George Will
WASHINGTON--If Britain's election had been a boxing match, the referee would have stopped it weeks ago. The mismatch culminated in the most passionless landslide in British history, but it may have presaged a stormy period that will be punctuated by a cymbal-crash election by 2006. Blair won partly because British voters believe, peculiarly, that a statist party is most apt to succeed in improving the state's disgraceful delivery of services, from medical care to transportation, that it has no business delivering. And because the public had no appetite for the great debate that cannot be avoided much longer--the debate about the transfer of sovereignty to the European Union--the vacuity of this election guaranteed that the next one will be among the most consequential in the history of British democracy. Prime Minister Tony Blair's Labour Party has won a second term. Nothing notable there: Almost every government since 1945 has been re-elected. What is remarkable is how thoroughly the terms of debate have been reversed in Britain. For four decades Labour bore the burden of proving that its plans for increased social spending did not entail increased taxes. This year the Conservatives proposed only a derisory tax cut, and disavowed a spokesman who suggested a larger one, because tax cuts are considered threats to social programs. So much for the theory that as Western publics become richer, they become less addicted to public services. And this election completed the transformation of general elections into ``presidential" elections, in which the issue is framed not as which party should control the House of Commons but which leader should live at 10 Downing Street. In 1997, after 18 years of Conservative governments under Margaret Thatcher and John Major, Labour administered to the Conservatives the worst thrashing, in terms of seats lost, since 1906--even though Labour won fewer votes than Conservatives won under Major in 1992. And Labour won in 1997 by promising to adhere to Major's tight spending ceilings for two years. So Labour won last time by implicitly promising not to undo Margaret Thatcher's most important achievements (taming labor unions, thereby emancipating the Labour Party and making it electable, and emphasizing wealth-creation over redistribution). It was said that Gladstone desired prosperity for the people primarily to make the people more succulent targets of taxation. Blair similarly seems to think the point of prosperity is to enable the state to tax. Still, the Labour Party in 1983 ran a kamikaze campaign as an unreconstructed socialist advocate of nationalizing the ``commanding heights" of the economy. In 1997, Blair immediately freed the Bank of England from political dictation, a rightward swerve Thatcher never took. During his first term Blair multiplied political institutions, creating a Welsh assembly and a Scottish parliament, but he won a second term in an election in which the turnout--58 percent, the lowest since 1918--indicated declining interest in the political realm. And Blair's re-election comes amid collapsing confidence in the public services he champions, such as the National Health Service, under which patients can wait two years to see a psychologist, and six years for a hip operation. Major spent one-third more on the NHS than Thatcher did, and things got worse, which indicates that socialized medicine is not fixable. And because reforming the public sector would mean disrupting Blair's base in public sector employees, he will fail to do the only thing voters just gave him a mandate to do. And now comes the question of surrendering the national currency, the next step toward submerging national identity and surrendering self-determination to a European superstate. The Conservative leader, William Hague, uttering vacuities like ``In Europe but not run by Europe," may have stressed European issues just enough to make the election seem like a semi-referendum on them, thereby emboldening the cautious Blair. But Blair cannot avoid a real referendum on adopting the euro. That referendum could be the Conservatives' means of resuscitation. Conservatives would be worthier advocates of British nationhood if they carried more constituencies outside of England: on Thursday they won only one seat in Scotland--an improvement over 1997--and none in Wales. Nevertheless, the inexorability of the European Union's self-aggrandizement will force them to find out whether nationalism is a majority persuasion or merely a niche market for a boutique party. An African-American spiritual warns, (BEG ITAL)The Lord gave Noah the rainbow sign. No more water, the fire next time. In Britain's next election, bedrock issues of sovereignty--meaning self-government, and national self-respect--should restore the heat to British politics.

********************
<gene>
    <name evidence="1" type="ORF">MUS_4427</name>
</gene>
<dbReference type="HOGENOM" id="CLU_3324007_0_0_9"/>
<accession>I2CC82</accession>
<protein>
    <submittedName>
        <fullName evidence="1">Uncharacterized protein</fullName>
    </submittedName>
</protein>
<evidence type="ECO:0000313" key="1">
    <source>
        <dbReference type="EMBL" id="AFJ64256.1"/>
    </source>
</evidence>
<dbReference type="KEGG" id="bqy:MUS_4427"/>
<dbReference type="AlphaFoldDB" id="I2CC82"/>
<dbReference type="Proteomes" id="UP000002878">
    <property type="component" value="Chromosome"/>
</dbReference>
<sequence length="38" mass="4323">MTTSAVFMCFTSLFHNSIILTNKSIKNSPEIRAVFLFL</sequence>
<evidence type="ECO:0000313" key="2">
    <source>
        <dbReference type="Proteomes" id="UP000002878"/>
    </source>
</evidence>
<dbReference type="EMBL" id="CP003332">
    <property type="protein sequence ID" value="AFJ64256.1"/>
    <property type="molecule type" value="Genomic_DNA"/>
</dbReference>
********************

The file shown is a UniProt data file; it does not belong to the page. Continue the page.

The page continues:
George Will

George F. Will is a 1976 Pulitzer Prize winner whose columns are syndicated in more than 400 magazines and newspapers worldwide.
 
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